Popular British Fungi

Popular British Fungi

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This historic book may have numerous typos and missing text. Purchasers can download a free scanned copy of the original book (without typos) from the publisher. Not indexed. Not illustrated. 1877 edition. Excerpt: ... the name of Xylostroma giganfeum was applied, and is mentioned by Ray and others under the English name of "oak leather." This plant became only too well known about fifteen years since, when the damage which it caused among the gunboats at Portsmouth was a prominent subject of discussion, and was, as might have been expected, greatly exaggerated. No doubt the matter was a very serious one, but some of the assertions which were current regarding the state of the boats were almost ludicrously in advance of the facts of the case; such, for instance was the statement that the point of an umbrella could be poked through the bottom of some of the vessels. The subject was fully and carefully investigated, especially in the columns of the Gardeners' Chronicle, to which source we are indebted for much of the information here given. In matters like this the question will always arise as to how the wood becomes impregnated with the " spawn" or mycelium of the fungus, and how it is that the fungus is not sooner developed? There is no doubt that the mycelium may be present in the wood without being apparent on the surface; and it is also certain that it may remain in this situation in a quiescent or dormant state until some favouring combination of circumstances causes its development. Moreover, as long as the tree is in a growing state, and the tissues of the wood are endowed with vitality, the spawn may be present without mischief; but "when they are dead, though it may lie dormant for a time, it at length increases, with greater or less rapidity, purely at their expense." The rapidity of the growth of the fungus when it has once appeared on an oak beam is almost incredible"A specimen, for instance, stripped from the...show more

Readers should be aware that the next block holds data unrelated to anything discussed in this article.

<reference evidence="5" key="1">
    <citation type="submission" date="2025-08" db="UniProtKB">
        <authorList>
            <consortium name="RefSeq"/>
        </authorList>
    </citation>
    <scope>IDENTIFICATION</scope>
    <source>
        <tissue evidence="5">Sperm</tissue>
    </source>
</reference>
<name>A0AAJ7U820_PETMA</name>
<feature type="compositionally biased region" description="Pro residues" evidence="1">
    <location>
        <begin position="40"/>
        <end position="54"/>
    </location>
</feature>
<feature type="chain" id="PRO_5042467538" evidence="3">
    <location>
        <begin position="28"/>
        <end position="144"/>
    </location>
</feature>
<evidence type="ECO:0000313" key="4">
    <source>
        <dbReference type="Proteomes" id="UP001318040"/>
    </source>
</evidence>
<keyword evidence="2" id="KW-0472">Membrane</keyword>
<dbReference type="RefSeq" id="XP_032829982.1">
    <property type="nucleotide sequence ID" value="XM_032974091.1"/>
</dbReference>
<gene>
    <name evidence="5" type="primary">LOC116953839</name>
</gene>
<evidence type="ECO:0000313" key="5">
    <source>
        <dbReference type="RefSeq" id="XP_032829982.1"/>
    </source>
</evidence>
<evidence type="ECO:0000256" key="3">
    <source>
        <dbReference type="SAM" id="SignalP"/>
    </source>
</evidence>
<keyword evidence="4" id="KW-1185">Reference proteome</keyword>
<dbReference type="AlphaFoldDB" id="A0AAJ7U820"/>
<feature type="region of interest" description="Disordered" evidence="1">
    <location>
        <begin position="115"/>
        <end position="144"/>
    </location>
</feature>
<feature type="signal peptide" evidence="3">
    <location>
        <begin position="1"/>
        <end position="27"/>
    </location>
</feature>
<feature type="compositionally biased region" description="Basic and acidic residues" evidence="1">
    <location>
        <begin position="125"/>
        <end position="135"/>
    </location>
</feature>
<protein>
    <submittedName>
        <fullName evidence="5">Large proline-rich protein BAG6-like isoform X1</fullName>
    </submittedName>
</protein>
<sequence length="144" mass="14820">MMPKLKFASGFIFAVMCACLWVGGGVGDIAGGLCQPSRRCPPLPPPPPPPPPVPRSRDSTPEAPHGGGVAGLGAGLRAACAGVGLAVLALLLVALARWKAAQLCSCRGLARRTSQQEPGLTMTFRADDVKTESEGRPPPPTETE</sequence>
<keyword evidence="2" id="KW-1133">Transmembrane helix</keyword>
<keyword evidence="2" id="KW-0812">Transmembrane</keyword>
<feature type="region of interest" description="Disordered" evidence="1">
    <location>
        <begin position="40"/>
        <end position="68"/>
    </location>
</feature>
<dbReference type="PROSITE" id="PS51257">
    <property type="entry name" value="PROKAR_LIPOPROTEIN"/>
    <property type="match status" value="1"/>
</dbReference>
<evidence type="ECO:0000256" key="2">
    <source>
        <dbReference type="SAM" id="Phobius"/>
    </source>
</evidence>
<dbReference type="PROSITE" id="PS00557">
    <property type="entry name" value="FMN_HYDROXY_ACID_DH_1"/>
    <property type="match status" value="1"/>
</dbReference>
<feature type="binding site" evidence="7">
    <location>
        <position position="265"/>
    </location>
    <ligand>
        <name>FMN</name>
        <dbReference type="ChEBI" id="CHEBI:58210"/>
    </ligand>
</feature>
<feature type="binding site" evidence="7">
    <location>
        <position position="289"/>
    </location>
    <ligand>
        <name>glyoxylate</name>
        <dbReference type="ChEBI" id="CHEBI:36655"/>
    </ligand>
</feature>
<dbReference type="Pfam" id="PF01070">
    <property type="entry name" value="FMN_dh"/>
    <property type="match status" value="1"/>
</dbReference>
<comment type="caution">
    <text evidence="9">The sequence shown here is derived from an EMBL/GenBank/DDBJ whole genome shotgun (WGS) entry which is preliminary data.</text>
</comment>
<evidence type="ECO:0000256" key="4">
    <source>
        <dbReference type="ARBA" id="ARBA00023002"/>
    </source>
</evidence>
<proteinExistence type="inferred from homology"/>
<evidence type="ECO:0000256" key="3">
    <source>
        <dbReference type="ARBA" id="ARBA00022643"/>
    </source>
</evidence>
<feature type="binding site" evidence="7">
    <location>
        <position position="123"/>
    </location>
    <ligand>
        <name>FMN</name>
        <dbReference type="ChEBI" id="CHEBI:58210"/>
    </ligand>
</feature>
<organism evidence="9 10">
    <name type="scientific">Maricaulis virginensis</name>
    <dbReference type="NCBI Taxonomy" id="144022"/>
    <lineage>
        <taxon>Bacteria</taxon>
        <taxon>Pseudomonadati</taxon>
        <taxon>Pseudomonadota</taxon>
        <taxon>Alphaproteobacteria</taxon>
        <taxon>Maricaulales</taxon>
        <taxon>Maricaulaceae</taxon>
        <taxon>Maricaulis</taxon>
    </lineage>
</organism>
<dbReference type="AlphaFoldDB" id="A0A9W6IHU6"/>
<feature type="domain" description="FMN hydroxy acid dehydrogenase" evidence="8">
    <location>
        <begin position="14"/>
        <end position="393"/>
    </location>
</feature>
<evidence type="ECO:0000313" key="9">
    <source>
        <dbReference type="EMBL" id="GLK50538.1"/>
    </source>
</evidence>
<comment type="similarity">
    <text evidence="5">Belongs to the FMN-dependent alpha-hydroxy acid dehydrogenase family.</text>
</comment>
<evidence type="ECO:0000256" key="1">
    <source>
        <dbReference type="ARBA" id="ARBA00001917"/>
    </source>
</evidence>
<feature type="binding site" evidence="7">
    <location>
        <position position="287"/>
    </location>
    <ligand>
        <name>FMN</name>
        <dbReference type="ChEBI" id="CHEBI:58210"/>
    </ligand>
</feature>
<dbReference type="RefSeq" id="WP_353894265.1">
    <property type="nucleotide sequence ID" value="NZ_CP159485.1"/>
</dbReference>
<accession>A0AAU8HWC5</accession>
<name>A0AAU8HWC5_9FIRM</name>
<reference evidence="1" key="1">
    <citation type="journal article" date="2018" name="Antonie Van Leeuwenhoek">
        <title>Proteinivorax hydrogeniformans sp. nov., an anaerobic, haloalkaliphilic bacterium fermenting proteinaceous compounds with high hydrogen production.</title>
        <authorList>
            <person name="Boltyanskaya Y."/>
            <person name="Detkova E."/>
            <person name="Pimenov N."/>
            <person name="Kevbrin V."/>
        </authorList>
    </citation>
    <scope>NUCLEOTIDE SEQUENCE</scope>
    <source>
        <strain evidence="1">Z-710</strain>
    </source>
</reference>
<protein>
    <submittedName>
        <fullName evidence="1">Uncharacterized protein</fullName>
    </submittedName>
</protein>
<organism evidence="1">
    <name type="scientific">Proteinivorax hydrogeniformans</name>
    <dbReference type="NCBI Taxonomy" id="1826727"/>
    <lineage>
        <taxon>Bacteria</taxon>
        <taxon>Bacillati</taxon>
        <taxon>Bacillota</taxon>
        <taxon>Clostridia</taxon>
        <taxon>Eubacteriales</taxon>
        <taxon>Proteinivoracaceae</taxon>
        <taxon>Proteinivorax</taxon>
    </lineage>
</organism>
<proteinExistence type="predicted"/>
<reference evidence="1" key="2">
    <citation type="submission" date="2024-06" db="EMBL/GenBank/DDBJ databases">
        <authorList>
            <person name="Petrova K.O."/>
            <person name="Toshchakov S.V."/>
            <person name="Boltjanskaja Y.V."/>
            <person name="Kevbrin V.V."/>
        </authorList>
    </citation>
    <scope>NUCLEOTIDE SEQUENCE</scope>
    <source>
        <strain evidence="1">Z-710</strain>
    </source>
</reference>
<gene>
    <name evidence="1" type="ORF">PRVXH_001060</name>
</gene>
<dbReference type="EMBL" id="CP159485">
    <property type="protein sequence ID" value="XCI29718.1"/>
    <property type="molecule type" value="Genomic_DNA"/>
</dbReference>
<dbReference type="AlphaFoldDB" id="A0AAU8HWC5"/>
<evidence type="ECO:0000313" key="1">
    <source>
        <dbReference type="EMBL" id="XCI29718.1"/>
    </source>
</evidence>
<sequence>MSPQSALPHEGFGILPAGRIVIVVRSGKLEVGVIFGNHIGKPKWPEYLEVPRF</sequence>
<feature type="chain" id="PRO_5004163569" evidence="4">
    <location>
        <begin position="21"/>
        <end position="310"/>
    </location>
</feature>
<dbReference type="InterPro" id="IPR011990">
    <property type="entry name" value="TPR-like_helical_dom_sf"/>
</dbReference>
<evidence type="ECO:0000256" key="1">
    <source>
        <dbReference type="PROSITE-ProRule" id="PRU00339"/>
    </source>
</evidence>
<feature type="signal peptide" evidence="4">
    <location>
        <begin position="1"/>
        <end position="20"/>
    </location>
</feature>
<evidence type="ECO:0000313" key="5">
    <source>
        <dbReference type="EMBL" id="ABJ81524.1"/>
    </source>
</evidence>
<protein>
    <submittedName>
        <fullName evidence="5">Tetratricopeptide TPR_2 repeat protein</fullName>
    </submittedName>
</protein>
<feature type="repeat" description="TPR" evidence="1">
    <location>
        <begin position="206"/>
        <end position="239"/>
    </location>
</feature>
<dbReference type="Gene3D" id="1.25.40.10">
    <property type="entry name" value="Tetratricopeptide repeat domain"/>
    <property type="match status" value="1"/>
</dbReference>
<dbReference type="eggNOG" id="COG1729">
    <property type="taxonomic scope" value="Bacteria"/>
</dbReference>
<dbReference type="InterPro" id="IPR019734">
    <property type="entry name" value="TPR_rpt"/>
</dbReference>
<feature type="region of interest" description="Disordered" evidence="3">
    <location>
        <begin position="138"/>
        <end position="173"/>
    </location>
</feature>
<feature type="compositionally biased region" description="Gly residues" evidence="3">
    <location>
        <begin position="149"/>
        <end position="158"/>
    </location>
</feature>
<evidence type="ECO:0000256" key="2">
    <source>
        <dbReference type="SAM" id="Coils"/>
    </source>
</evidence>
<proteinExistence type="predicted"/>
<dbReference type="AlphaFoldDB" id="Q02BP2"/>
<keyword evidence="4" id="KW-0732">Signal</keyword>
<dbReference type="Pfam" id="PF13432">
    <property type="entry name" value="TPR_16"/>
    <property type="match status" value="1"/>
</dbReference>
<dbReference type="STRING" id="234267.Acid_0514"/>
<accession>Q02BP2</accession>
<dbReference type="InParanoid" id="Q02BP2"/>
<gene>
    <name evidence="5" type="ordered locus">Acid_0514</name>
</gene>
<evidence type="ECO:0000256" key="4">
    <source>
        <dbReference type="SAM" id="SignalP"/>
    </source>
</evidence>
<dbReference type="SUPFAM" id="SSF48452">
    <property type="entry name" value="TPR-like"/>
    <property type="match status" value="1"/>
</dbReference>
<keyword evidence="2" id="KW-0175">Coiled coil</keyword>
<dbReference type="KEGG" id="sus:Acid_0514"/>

Product details

  • Paperback | 56 pages
  • 189 x 246 x 3mm | 118g
  • Rarebooksclub.com
  • Miami Fl, United States
  • English
  • black & white illustrations
  • 1236598954
  • 9781236598950